The trees should have a defined logical order. Even if you don’t know the exact order of the final structure, use different structures as a variable for multiple tree tests. This will help to uncover which structure best suits your users. Experiment with the order of the who, what, why, and when.
Make a note of the tree and the controlled variable, so you remember its logic after the study. Now you are ready for participants!
As with most user research methodologies, there are the same never-ending questions of ‘how many users do I test with?’ and ‘should an interview be face-to-face or unmoderated?’ etc. There are so many different recommendations for each of these questions because research is not simply black and white.
First, let’s tackle the question of how many users you need. Here are a few areas to consider:
Industry experts like Nielsen Norman Group recommend around 50 users per test. But that is per user group and variation of the test.
Tree testing is a quantitative method, so it works best with a large sample of users. But if that’s not possible, then at the very least, aim to have the same amount of users in each group so that you can make fair comparisons.
Next is the unmoderated and moderated question. Tree testing is usually run unmoderated and remotely, as tasks shouldn’t be extensive and are usually part of a larger study that involves other techniques like card sorting and explorative research.
Tree testing can easily be set up and completed by users while you pull together other data entry points. Nothing is stopping you from taking the quantitative insights from your testing and noting them down to ask in future qualitative sessions.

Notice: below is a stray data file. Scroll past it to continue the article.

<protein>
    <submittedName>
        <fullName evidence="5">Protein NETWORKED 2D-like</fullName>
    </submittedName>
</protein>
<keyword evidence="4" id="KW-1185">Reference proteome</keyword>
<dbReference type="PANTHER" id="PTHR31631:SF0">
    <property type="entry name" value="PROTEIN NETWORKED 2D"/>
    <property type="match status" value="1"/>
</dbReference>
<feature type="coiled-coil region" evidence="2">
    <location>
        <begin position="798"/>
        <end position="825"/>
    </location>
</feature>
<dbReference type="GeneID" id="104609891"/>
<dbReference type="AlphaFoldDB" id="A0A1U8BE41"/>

Once you know how the study will be conducted, what your tree looks like and the success of your study, you can start to write effective tasks. Each task should aim to uncover where users look for a common goal they need to accomplish on your site.
Tasks should be realistic for users, whilst using synonyms for the labels actually in the tree structure. This avoids users just clicking on the words mentioned and tarnishing results. So, what does an effective task look like?
Well, let’s say you work for the retailer Tesco, where you have categories like “Health & Beauty”, “Fresh Food” and“Bakery” etc. As the designer, you want to see if users can find items related to the next special occasion, which in this case is Easter. This may be because stock for special occasions has a short shelf-life, and you want to make sure users can buy products in time for the occasion.
An example task would be:
“You’re hosting a get-together for the upcoming public holiday and you want to buy themed dinner party food for your guests. Where would you look for these items?”
There is some ambiguity here in the task, but it is narrowed down by the theme of the next public holiday. It also doesn’t mention ‘Easter’ explicitly, so users aren’t guided to Easter. Of course, in your test ‘Easter’ will not be highlighted, like in the above screenshot.
Let’s take another example. Say you need to test the information architecture for House of Fraser and you want to understand how users are supported in buying clothes for the next season. Your navigation menu looks like the following image.
An example task for this scenario would be:
“You are looking for a gift for your dad so that he can trim his beard. Where would you look for a gift like this?”
Tasks should be vague enough so that they don’t direct users to the exact label, but also specific enough so that not every menu item is a correct possibility.
These tests are great for testing realistic scenarios and are vague enough to start to uncover the user's train of thought as they navigate through your structure.
Working with users, in reality, is working with people. People come in all shapes, sizes, attitudes, temperaments and characteristics.